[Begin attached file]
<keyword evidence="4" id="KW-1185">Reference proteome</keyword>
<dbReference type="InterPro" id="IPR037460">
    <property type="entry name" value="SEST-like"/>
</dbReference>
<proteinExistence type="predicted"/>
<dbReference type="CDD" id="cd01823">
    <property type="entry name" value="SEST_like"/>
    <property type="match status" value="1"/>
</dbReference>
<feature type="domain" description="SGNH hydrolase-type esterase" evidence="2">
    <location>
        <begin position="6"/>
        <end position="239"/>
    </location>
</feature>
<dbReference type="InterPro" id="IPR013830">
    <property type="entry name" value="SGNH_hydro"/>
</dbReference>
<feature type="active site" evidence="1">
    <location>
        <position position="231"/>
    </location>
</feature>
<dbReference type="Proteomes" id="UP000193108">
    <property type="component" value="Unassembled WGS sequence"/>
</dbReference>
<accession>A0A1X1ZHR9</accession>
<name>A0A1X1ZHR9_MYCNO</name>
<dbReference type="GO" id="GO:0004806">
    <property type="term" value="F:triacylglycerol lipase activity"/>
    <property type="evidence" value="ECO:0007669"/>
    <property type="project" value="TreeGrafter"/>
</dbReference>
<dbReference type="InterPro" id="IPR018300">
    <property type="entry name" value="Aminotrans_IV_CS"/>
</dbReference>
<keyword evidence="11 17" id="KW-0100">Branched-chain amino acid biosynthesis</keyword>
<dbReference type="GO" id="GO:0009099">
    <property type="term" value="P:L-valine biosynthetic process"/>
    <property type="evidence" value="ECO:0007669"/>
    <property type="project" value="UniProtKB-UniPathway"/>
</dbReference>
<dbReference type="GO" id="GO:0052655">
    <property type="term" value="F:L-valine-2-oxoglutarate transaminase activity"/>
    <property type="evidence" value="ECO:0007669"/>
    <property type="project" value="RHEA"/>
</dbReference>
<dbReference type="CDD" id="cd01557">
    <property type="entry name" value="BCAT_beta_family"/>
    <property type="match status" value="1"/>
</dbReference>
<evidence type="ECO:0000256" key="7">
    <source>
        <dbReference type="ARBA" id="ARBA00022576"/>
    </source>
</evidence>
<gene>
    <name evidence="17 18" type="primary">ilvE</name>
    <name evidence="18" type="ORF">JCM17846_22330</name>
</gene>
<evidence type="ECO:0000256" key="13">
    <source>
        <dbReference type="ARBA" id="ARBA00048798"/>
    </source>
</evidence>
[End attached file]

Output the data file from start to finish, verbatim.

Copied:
<keyword evidence="4" id="KW-1185">Reference proteome</keyword>
<dbReference type="InterPro" id="IPR037460">
    <property type="entry name" value="SEST-like"/>
</dbReference>
<proteinExistence type="predicted"/>
<dbReference type="CDD" id="cd01823">
    <property type="entry name" value="SEST_like"/>
    <property type="match status" value="1"/>
</dbReference>
<feature type="domain" description="SGNH hydrolase-type esterase" evidence="2">
    <location>
        <begin position="6"/>
        <end position="239"/>
    </location>
</feature>
<dbReference type="InterPro" id="IPR013830">
    <property type="entry name" value="SGNH_hydro"/>
</dbReference>
<feature type="active site" evidence="1">
    <location>
        <position position="231"/>
    </location>
</feature>
<dbReference type="Proteomes" id="UP000193108">
    <property type="component" value="Unassembled WGS sequence"/>
</dbReference>
<accession>A0A1X1ZHR9</accession>
<name>A0A1X1ZHR9_MYCNO</name>
<dbReference type="GO" id="GO:0004806">
    <property type="term" value="F:triacylglycerol lipase activity"/>
    <property type="evidence" value="ECO:0007669"/>
    <property type="project" value="TreeGrafter"/>
</dbReference>
<dbReference type="InterPro" id="IPR018300">
    <property type="entry name" value="Aminotrans_IV_CS"/>
</dbReference>
<keyword evidence="11 17" id="KW-0100">Branched-chain amino acid biosynthesis</keyword>
<dbReference type="GO" id="GO:0009099">
    <property type="term" value="P:L-valine biosynthetic process"/>
    <property type="evidence" value="ECO:0007669"/>
    <property type="project" value="UniProtKB-UniPathway"/>
</dbReference>
<dbReference type="GO" id="GO:0052655">
    <property type="term" value="F:L-valine-2-oxoglutarate transaminase activity"/>
    <property type="evidence" value="ECO:0007669"/>
    <property type="project" value="RHEA"/>
</dbReference>
<dbReference type="CDD" id="cd01557">
    <property type="entry name" value="BCAT_beta_family"/>
    <property type="match status" value="1"/>
</dbReference>
<evidence type="ECO:0000256" key="7">
    <source>
        <dbReference type="ARBA" id="ARBA00022576"/>
    </source>
</evidence>
<gene>
    <name evidence="17 18" type="primary">ilvE</name>
    <name evidence="18" type="ORF">JCM17846_22330</name>
</gene>
<evidence type="ECO:0000256" key="13">
    <source>
        <dbReference type="ARBA" id="ARBA00048798"/>
    </source>
</evidence>